Apple’s lawyers say that not only does the compromised operating system that the FBI wants to install on the iPhone used by a terrorist not exist, but that it would take between six and 10 engineers and other employees as long as a month to create it. That fact, the company argues, along with a lack of legal support for the FBI’s demands, should be enough to vacate the court order that is compelling Apple to assist the FBI in its iPhone hack.

On Thursday, Apple filed a motion to vacate an order imposed last week by a court that would force the company to develop and install a backdoor version of iOS on an iPhone used by Syed Farook, one of the alleged shooters in the mass killing in December in San Bernardino, Calif. The motion is long and dense, but also quite direct about what Apple’s executives and lawyers say would be an undue burden on the company to comply with the court order.

“The compromised operating system that the government demands would require significant resources and effort to develop. Although it is difficult to estimate, because it has never been done before, the design, creation, validation and deployment of the software likely would necessitate six to ten Apple engineers and employees dedicating a very substantial portion of their time for a minimum of two weeks and likely as many as four weeks,” the motion says.

“No operating system currently exists that can accomplish what the government wants, and any effort to create one will require that Apple write new code, not just disable existing code functionality.”

The government has argued that under an obscure 1789 law called the All Writs Act that Apple must help the FBI bypass the security on the iPhone 5C Farook used. But in its motion, Apple says the act was intended to “fill in gaps in the law”, and “does not grant the courts free-wheeling authority to change the substantive law, resolve policy disputes, or exercise new powers that Congress has not afforded them.”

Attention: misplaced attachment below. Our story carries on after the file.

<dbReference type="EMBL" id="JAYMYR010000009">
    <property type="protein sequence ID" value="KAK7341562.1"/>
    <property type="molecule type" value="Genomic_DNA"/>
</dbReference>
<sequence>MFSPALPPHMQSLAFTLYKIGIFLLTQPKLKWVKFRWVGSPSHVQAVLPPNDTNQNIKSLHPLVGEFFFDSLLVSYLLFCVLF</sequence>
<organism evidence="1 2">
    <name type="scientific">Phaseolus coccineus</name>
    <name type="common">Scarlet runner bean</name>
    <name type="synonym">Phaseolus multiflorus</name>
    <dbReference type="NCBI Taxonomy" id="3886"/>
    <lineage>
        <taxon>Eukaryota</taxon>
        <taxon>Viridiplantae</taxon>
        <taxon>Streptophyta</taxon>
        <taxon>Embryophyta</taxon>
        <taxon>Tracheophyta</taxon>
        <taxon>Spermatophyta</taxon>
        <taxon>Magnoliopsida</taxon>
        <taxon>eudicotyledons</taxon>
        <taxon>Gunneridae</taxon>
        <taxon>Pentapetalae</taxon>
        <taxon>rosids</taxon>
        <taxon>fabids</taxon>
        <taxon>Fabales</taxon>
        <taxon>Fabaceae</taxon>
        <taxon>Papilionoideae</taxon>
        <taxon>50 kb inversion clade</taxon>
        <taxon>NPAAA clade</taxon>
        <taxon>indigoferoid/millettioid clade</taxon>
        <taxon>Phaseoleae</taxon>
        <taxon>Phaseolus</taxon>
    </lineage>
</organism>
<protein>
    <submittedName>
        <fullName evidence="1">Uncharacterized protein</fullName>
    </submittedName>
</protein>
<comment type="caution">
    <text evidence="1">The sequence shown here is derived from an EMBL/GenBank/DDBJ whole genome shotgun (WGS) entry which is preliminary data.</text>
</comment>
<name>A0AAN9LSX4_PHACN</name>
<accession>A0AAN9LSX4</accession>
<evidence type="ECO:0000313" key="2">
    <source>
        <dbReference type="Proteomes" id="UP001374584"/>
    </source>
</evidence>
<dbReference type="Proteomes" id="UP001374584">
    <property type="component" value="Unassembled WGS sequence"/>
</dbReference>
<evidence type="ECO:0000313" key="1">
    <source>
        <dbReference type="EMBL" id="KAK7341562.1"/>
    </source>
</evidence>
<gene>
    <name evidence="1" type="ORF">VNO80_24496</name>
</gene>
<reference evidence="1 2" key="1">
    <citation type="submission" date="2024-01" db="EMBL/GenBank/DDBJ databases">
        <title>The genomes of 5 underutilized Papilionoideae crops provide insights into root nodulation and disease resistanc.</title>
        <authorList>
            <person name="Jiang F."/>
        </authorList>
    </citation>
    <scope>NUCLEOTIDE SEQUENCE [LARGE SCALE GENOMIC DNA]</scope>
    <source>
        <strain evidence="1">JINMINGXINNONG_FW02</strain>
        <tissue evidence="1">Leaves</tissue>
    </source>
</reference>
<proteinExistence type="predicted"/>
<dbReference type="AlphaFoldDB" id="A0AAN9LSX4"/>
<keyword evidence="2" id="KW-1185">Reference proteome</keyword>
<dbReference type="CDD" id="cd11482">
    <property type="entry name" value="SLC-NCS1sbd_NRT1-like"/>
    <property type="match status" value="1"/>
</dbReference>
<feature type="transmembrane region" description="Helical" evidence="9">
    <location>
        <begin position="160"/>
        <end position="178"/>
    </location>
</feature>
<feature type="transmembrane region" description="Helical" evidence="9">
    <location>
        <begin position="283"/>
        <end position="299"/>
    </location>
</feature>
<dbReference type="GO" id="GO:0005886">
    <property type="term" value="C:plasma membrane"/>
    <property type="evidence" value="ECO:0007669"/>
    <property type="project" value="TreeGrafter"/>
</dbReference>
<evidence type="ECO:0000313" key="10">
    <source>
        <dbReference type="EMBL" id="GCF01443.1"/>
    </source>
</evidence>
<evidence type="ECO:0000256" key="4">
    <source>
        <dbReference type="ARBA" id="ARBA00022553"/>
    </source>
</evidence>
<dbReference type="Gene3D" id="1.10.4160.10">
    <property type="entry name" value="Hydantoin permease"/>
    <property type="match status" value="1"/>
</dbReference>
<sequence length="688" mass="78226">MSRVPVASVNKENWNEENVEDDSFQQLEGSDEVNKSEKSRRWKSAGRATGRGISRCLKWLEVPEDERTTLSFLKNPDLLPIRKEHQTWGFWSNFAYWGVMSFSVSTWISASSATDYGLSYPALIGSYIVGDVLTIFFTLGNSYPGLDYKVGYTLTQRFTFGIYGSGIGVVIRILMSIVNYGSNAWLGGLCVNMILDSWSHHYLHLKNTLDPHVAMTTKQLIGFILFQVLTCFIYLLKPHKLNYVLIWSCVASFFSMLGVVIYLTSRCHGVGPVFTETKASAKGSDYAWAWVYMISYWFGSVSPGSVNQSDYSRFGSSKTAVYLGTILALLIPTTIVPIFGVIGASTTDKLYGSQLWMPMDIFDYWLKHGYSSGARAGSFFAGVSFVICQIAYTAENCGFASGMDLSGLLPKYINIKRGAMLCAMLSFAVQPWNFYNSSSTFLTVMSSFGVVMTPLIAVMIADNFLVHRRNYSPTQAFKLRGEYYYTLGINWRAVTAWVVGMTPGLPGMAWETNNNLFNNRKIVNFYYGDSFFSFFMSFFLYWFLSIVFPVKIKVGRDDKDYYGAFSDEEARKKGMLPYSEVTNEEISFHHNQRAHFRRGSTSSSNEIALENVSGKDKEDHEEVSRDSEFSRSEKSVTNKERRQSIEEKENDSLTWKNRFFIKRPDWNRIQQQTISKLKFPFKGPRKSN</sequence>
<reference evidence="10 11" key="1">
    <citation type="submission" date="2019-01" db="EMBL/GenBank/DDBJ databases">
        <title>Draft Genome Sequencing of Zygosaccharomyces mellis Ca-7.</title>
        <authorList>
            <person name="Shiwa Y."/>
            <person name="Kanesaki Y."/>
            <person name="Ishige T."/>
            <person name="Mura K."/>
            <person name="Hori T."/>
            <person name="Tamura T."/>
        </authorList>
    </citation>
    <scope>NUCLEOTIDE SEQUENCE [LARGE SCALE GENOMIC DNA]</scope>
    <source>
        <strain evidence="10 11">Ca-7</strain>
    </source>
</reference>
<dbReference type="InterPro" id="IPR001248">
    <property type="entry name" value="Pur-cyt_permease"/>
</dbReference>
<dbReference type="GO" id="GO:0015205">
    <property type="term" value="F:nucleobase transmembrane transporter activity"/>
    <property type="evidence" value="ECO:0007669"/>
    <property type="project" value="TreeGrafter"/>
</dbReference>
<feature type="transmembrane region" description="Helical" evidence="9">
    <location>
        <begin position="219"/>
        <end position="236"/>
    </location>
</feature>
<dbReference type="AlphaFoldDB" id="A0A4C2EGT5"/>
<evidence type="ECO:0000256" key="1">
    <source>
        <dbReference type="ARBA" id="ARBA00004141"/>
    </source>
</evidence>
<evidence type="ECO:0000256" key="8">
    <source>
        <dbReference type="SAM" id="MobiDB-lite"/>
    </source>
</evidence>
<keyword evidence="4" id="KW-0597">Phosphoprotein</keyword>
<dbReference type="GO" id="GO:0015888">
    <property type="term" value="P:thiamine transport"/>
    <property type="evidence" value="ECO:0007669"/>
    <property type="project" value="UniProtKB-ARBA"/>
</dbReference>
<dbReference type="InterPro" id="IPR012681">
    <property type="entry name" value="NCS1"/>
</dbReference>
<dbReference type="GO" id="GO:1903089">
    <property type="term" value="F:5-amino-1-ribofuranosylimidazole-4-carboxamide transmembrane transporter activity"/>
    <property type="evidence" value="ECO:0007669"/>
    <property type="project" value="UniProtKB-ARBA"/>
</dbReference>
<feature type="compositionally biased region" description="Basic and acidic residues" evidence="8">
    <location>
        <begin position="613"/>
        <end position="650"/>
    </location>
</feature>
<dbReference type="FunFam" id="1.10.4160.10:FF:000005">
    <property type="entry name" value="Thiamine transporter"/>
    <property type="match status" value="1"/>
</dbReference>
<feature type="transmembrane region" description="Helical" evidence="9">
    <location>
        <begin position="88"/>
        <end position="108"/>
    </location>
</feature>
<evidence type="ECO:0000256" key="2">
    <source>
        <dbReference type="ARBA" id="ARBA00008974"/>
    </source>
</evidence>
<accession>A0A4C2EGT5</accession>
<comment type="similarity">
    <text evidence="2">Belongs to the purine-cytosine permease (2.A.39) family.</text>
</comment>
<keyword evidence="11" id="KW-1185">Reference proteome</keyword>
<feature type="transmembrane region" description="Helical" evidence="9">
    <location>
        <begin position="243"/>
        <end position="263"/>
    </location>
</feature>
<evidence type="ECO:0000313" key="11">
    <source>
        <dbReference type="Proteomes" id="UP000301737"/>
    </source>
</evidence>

Apple’s motion came a few hours after FBI Director James Comey told the House Intelligence Committee that if law enforcement agencies don’t have these legal tools at their disposal, things will change significantly.

“If we’re going to move to a world where that’s not possible anymore, the world will not end, but it will be a whole lot different,” Comey said.

“This is not a case about one isolated iPhone.”

Apple CEO Tim Cook, in an interview with ABC News on Wednesday, said the court order could set a dangerous precedent, not just for Apple, but for other private companies, as well.

“If a court can ask us to write this software, think about what else they could ask us to write. Maybe it’s an operating system for surveillance, maybe the ability for law enforcement to turn on the camera,” Cook said.

“I don’t know where this stops, but I do know this isn’t what should be happening in this country.”

One of the FBI’s arguments for Apple’s assistance in this case is that the software it wants can be created once, used, and then destroyed. The bureau has said this is not an effort to backdoor iOS or develop a tool for future use. In its motion, Apple addresses that argument in the first sentence.

“This is not a case about one isolated iPhone,” the opening sentence of the motion says.

The Apple-FBI confrontation has played out publicly, unlike most of the disagreements between law enforcement and technology vendors. The public debate has drawn plenty of attention, including that of lawmakers. Rep. Ted Lieu (D-Calif.), who has been vocal about security and privacy issues in the past, said the FBI’s demands of Apple are a last resort, after legislative efforts to compromise encryption failed.

“As a Member of Congress, I can confirm that last year the FBI tried and failed to get Congress to enact proposals that would provide a ‘back door’ way to access data on smartphones. As a Member of the House Oversight and Government Reform Committee, and its Information Technology Subcommittee, we held hearings on this exact issue,” Lieu said in a statement

“During the hearing, the government witnesses admitted that it was impossible to create a back door just for the FBI without risking that back door from being exploited by hackers and foreign adversaries.”

Image from Flickr stream of Karlis Dambrans

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